LIVE FROM CES 2018, LAS VEGAS: Coolpad CEO Jiang Chao (pictured) outlined ambitious plans to leverage artificial intelligence (AI) as the foundation for an effort to raise the company’s status in the US smartphone market.

Speaking with Mobile World Live (MWL) on Monday (8 January), Jiang said Coolpad has its eye on expanding into the post paid smartphone market with a line of mid- and upper-tier devices carried by US operator partners. Those devices will integrate AI capabilities from a new platform Coolpad is building in collaboration with companies including Google and Qualcomm. The AI platform will also serve as the underpinning for the launch of additional devices in the wearables and IoT markets, Jiang said.

“Coolpad used to be known as a low-end brand, but we want to use AI to launch into the high-end market,” he explained.

AI underpinnings
To enable this vision, Jiang told MWL Coolpad is opening an R&D centre in the San Francisco Bay Area in California and is also planning to move its operations division from China to a new US headquarters in San Diego. The company will start with around 30 employees in the R&D facility, who will focus on developing AI technologies, alongside an additional 200 employees at another R&D site in China.

Development will centre on application of voice recognition, face ID and algorithms in four main areas: communication and social media; health and fitness; learning; and gaming. The AI system will be based on Google’s TensorFlow software and run on a chipset from Qualcomm, Coolpad US chief Brandy Kang added.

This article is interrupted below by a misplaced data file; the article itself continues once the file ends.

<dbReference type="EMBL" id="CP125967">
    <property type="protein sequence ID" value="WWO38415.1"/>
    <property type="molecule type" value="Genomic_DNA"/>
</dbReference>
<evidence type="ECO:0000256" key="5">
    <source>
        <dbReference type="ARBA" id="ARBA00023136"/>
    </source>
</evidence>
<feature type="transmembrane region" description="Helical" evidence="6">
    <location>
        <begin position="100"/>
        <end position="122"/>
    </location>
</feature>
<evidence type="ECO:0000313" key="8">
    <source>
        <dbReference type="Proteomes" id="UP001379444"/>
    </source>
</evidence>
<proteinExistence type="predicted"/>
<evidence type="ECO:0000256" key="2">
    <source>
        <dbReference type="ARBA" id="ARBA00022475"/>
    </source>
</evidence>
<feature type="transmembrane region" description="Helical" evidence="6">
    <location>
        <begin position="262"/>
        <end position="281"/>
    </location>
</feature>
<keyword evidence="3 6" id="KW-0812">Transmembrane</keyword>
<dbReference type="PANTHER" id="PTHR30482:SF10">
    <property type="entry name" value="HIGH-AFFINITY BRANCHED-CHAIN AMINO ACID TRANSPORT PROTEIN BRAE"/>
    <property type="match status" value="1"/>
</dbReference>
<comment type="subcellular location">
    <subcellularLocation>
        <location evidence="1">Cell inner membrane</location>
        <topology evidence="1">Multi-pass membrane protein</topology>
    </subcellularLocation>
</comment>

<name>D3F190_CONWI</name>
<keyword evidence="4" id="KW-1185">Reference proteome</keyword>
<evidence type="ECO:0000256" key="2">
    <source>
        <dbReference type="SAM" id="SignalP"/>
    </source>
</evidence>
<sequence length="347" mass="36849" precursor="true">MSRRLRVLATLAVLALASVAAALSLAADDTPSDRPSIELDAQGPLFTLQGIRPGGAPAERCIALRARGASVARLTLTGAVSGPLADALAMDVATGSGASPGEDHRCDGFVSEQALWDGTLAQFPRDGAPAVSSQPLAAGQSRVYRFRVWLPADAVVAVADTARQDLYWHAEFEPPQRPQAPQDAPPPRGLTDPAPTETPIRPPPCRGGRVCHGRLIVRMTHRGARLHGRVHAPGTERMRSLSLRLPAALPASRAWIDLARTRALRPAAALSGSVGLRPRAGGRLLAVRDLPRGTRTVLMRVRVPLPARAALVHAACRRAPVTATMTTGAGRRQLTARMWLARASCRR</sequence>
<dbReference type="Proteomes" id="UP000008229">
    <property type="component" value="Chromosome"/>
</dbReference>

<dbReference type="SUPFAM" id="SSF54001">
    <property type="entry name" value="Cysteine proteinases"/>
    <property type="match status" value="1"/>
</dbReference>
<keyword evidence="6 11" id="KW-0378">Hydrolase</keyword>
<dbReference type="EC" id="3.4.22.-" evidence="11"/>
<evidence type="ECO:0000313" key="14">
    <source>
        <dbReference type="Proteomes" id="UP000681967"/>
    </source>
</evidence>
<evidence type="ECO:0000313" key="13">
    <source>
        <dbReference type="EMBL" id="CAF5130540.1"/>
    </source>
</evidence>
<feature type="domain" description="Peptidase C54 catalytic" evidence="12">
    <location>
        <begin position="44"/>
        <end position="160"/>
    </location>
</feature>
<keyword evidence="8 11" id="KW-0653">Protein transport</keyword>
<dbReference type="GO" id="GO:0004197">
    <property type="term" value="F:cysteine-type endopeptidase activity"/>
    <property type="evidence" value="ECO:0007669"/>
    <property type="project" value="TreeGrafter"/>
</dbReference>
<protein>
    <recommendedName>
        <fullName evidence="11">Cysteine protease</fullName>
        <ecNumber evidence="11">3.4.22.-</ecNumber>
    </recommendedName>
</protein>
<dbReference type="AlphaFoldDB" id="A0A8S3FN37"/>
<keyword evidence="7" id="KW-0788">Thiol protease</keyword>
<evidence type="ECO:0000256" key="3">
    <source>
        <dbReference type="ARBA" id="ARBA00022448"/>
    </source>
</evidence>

Employees at the San Diego operations office will enable better support for US operator needs, Jiang said.

Jiang and Kang reported the company is targeting the end of 2018 or early 2019 for the launch of Coolpad’s AI platform. The launch will include the debut of a new flagship device incorporating the platform, they said.

Smartphone ambitions
Kang explained the forthcoming device will be offered unlocked through channel partners and likely cost around $300 to $400 dollars. The first AI-enabled smartphone will be a teaser, essentially meant to prove to potential partners Coolpad has what it takes to run in top-tier rather than budget circles. In time, the pair said Coolpad wants to offer premium devices in the $700 to $800 range directly through all four major US carriers.

To support these devices, Kang indicated Coolpad will ramp its US marketing efforts, including training for sales representatives at channel retailers.

“I think once we build the Coolpad brand in their mind so they understand what it means they’ll have an easier time selling to consumers,” Kang explained.

Kang added Coolpad currently accounts for under two per cent of the US smartphone market share. The company wants to boost the number to between five per cent and six per cent by 2020, he said.

In addition to new flagship devices, Jiang revealed Coolpad will also push into the wearables and IoT markets, with a focus on smartwatches for kids and IoT trackers to monitor the elderly.